Probably the most important question when dealing with musculoskeletal pain is:
"Can you remember a period of time when you did not have the pain?”
Another example of a great question to ask yourself is:
“Are there periods of time during the days or weeks when the pain is not present?”
The reason for these questions is simple and the answers can be broken down into two categories; Structural vs. Non-structural pain.
Examples of Structural pain include things like broken bones, torn muscles, infections and some forms of cancer. When dealing with a Structural deficiency, the pain will be consistent in frequency, especially when overloaded during movement, and will seemingly always be present.
That is why the previous question is so important.
If you are experiencing moments during the day, or days during the week, when the pain is NOT present then there is a higher likelihood that you are dealing with Non-structural pain.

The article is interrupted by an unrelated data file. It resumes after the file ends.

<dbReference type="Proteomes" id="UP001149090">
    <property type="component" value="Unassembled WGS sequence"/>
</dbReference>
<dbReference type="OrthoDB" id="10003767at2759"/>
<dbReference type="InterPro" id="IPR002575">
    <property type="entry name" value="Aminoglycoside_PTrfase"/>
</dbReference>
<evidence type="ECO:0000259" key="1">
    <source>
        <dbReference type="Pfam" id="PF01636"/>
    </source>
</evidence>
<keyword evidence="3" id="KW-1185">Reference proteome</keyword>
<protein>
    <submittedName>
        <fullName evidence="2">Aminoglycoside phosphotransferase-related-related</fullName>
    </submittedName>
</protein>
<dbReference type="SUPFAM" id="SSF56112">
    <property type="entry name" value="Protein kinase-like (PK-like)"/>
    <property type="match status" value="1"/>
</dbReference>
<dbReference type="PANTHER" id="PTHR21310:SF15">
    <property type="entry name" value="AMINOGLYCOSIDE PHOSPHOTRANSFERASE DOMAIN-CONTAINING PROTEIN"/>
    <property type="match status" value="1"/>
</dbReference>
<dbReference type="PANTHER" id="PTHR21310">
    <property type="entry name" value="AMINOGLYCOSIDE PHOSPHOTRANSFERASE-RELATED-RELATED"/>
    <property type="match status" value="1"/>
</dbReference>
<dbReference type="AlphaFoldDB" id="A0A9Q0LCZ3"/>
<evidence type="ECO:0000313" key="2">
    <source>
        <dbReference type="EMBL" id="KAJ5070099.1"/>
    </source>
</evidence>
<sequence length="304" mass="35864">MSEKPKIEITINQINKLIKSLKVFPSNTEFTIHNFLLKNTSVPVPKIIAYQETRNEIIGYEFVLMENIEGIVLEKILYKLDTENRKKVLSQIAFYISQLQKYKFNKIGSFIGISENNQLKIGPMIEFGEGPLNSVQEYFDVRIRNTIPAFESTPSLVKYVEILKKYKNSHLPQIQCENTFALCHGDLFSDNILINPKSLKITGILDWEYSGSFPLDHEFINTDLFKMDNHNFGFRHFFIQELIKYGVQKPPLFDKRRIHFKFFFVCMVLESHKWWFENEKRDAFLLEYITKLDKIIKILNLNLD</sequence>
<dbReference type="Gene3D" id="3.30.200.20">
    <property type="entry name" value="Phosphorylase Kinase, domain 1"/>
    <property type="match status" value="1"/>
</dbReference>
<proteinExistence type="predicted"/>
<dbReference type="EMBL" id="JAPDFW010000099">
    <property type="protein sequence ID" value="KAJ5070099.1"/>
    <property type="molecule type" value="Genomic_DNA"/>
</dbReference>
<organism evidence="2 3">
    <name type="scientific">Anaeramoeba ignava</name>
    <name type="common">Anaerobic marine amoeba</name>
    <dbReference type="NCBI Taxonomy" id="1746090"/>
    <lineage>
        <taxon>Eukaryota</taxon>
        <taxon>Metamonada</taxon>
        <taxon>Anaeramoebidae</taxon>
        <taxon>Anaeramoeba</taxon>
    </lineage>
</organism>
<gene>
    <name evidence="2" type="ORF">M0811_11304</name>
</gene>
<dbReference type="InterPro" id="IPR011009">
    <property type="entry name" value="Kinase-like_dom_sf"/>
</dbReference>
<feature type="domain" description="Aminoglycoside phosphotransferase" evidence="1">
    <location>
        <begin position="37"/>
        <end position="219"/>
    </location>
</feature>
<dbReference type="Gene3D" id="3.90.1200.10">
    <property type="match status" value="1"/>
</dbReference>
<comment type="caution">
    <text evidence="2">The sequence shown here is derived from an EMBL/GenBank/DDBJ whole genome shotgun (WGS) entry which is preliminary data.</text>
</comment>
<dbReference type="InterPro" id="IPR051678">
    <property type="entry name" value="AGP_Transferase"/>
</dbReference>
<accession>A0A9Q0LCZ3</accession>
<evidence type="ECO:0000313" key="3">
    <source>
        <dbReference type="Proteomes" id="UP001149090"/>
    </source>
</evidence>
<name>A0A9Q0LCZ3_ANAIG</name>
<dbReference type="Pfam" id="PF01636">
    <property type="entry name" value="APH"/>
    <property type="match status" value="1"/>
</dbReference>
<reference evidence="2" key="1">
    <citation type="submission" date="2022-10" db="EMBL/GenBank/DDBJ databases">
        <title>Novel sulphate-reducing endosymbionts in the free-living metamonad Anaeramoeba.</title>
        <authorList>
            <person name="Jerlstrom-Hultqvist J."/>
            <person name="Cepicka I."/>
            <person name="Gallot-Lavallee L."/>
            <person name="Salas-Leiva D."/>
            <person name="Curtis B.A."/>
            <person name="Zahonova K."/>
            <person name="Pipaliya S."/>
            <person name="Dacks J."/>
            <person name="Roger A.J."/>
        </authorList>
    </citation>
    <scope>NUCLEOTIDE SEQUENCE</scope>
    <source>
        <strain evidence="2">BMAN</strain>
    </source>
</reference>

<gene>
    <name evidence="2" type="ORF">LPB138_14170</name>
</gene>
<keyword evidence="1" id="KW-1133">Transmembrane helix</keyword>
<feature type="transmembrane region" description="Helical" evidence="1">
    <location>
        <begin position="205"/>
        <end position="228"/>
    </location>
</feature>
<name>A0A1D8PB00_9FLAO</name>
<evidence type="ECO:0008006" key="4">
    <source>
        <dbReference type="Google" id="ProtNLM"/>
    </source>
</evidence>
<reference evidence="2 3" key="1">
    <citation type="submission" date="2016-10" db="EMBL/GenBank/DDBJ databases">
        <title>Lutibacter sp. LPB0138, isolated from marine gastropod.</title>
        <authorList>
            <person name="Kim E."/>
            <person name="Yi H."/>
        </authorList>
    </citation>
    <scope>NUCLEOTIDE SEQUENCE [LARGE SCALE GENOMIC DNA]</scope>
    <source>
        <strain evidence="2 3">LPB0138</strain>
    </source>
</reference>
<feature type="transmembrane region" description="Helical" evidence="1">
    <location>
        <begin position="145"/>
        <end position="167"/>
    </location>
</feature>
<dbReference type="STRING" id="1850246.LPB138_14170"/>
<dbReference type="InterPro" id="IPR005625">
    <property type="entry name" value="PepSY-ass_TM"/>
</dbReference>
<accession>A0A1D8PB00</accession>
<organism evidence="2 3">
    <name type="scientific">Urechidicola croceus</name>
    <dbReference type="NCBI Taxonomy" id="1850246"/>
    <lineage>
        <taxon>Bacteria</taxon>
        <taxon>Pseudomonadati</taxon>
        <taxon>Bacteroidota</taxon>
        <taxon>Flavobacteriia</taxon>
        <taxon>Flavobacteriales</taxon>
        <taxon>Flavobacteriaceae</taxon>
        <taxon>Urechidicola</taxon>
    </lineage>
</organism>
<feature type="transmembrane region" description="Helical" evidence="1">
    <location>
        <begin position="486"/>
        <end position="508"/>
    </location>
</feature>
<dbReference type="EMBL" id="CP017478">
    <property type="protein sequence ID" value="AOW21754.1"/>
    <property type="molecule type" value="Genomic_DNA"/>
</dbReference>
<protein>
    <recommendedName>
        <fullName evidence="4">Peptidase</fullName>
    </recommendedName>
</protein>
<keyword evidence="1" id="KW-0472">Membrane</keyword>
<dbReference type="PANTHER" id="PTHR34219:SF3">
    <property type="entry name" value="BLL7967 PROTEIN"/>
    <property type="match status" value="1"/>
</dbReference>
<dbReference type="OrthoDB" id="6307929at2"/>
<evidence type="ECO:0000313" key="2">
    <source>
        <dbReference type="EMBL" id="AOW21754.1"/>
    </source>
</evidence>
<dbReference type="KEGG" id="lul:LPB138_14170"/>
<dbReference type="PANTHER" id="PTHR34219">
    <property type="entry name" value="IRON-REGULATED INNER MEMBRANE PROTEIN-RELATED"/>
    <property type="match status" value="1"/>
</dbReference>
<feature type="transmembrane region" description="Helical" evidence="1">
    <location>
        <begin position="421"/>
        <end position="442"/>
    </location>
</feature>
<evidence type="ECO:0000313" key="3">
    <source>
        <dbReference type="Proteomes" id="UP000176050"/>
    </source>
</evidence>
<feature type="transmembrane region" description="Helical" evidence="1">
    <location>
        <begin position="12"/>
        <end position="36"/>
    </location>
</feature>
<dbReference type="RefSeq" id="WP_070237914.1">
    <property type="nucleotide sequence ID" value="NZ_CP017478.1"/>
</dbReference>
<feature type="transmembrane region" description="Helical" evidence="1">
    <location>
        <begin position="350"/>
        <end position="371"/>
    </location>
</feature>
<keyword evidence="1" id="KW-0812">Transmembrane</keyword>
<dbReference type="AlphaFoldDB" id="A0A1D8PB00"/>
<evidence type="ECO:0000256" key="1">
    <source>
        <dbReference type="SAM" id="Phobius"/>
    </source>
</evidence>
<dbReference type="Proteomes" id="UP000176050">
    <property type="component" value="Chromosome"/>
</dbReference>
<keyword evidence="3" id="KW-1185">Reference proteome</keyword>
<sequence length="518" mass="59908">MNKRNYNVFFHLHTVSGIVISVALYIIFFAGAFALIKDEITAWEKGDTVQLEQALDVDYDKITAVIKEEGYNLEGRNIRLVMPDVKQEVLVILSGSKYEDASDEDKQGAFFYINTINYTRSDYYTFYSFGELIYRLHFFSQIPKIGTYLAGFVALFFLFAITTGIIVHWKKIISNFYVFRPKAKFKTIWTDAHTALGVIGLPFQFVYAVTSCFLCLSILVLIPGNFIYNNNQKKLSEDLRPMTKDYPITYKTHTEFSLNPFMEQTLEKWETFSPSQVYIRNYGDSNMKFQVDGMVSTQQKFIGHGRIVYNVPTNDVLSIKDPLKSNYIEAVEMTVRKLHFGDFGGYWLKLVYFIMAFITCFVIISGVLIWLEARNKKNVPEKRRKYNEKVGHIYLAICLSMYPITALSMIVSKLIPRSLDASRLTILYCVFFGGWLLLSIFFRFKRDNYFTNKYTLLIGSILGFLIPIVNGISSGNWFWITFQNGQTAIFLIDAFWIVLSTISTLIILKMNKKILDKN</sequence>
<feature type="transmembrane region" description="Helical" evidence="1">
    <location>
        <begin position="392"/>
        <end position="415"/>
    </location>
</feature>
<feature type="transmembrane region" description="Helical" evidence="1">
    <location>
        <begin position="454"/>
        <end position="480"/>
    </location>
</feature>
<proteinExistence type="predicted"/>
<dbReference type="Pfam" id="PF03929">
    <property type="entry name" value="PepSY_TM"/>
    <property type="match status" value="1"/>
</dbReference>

Often clients will experience flare ups in a previous area of complaint after going without symptoms for months or even years. This is a big clue that you are experiencing Non-structural pain; and examples would include things like an over-sensitized nervous system or oxygen deficiency in the muscles/ligaments/tendons due to chronic tension. In both of those examples, it is still possible to have pain that is seemingly constant, especially when aggravated during a flare up.
However, if you and your doctor have ruled out any serious pathologies like those listed above as Structural pain, then there is a very good chance that the pain is Non-structural in nature.
A simple metaphor for the two situations can be described like this:
A broken screen on your phone is an example of a Structural problem, while a phone that is beginning to slow down and overheat due to prolonged use is an example of a Non-structural problem.
Which one sounds more like you?